It’s conundrum: do Kenya’s rich and powerful fly abroad for medical treatment because the country’s health system is so bad, or is Kenya’s health system left to rot because the country’s rich and powerful don’t have to use it?
Former President Daniel arap Moi , now aged 93, flew back from Israel last week where he had been treated for a problem with his knee.
Of course former President Moi is not the only ex-head of state to be treated abroad. Former President Mwai Kibaki was treated in South Africa in 2016 for a blood clot in his neck and his late wife Lucy was treated in London.
KENYA’S POLITICIANS TREATED IN THE US, SOUTH AFRICA AND GERMANY
Politicians of all political hues of Kenya’s political spectrum have skedaddled out of the country in search of treatments and cures not always readily available in Kenya, or at least not in the conditions that the great and good will accept (unlike ordinary Kenyans who have to accept it).
Raila Odinga has been treated in the United States more than once and his daughter Rosemary flew to South Africa for treatment.
Boimett County Governor Isaak Ruto and TV personality Jeff Koinange also took the South Africa route when in need of treatment.
Somewhat ironically, former Health Ministers Kisumu Governor Anyang’ Nyong’o and Senator Beth Mugo (a first cousin to President Uhuru Kenyatta) have received treatment for cancer abroad.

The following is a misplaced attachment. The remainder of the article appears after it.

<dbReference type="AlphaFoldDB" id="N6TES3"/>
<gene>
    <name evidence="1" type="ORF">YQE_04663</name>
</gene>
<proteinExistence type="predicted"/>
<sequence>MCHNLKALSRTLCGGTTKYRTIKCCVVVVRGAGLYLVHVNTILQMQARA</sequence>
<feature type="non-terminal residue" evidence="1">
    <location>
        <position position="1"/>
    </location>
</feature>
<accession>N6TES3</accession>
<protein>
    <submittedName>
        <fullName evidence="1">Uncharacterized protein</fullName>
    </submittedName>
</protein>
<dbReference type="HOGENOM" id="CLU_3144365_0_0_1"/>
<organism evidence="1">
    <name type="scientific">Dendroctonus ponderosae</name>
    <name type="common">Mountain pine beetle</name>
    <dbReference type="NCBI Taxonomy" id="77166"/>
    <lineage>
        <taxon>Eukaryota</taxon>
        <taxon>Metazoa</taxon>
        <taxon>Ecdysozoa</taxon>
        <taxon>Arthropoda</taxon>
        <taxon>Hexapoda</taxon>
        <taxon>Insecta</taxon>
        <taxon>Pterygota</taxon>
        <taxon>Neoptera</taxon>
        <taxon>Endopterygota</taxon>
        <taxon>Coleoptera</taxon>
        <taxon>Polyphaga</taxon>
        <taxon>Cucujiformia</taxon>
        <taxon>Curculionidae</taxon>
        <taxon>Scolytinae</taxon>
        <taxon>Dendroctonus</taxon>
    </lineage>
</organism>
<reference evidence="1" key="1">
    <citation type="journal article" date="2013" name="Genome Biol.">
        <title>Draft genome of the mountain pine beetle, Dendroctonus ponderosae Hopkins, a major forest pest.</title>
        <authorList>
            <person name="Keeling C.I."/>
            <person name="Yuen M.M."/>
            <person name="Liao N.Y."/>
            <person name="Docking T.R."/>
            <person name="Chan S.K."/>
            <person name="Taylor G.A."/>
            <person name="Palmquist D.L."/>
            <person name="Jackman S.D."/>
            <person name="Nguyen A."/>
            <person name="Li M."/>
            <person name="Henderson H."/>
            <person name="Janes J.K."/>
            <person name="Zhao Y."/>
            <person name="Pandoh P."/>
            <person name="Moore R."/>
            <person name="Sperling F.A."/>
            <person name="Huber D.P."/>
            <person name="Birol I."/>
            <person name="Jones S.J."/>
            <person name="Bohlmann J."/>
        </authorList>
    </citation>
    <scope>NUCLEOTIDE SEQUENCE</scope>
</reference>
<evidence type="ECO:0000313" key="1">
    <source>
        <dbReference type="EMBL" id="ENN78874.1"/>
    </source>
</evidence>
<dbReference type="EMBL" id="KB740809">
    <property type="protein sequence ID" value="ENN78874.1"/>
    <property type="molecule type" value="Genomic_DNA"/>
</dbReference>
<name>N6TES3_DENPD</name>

CANCER TREATMENT IN INDIA
Wiper leader Kalonzo Musyoka’s wife Pauline was treated at length last year in Germany, another favorite destination for healthcare for those that can afford it, along with Singapore and now we hear India.
Media reports, possibly emanating from Juja MP Francis Munyua Waititu (aka ‘Wakapee’) who has just returned from India following successful treatment for cancer, suggests that nine Kenyan MPs and four Senators are currently also being treated for cancer in India.
In truth the Kenya Forum doesn’t blame anyone, when confronted by life-threatening illness or injury, seeking the best medical help they can get, wherever it may be (who among us wouldn’t?) but Kenya’s dilapidated healthcare system is unlikely to be fixed whilst our politicians and opinion former’s have that option and the ordinary Kenyan does not.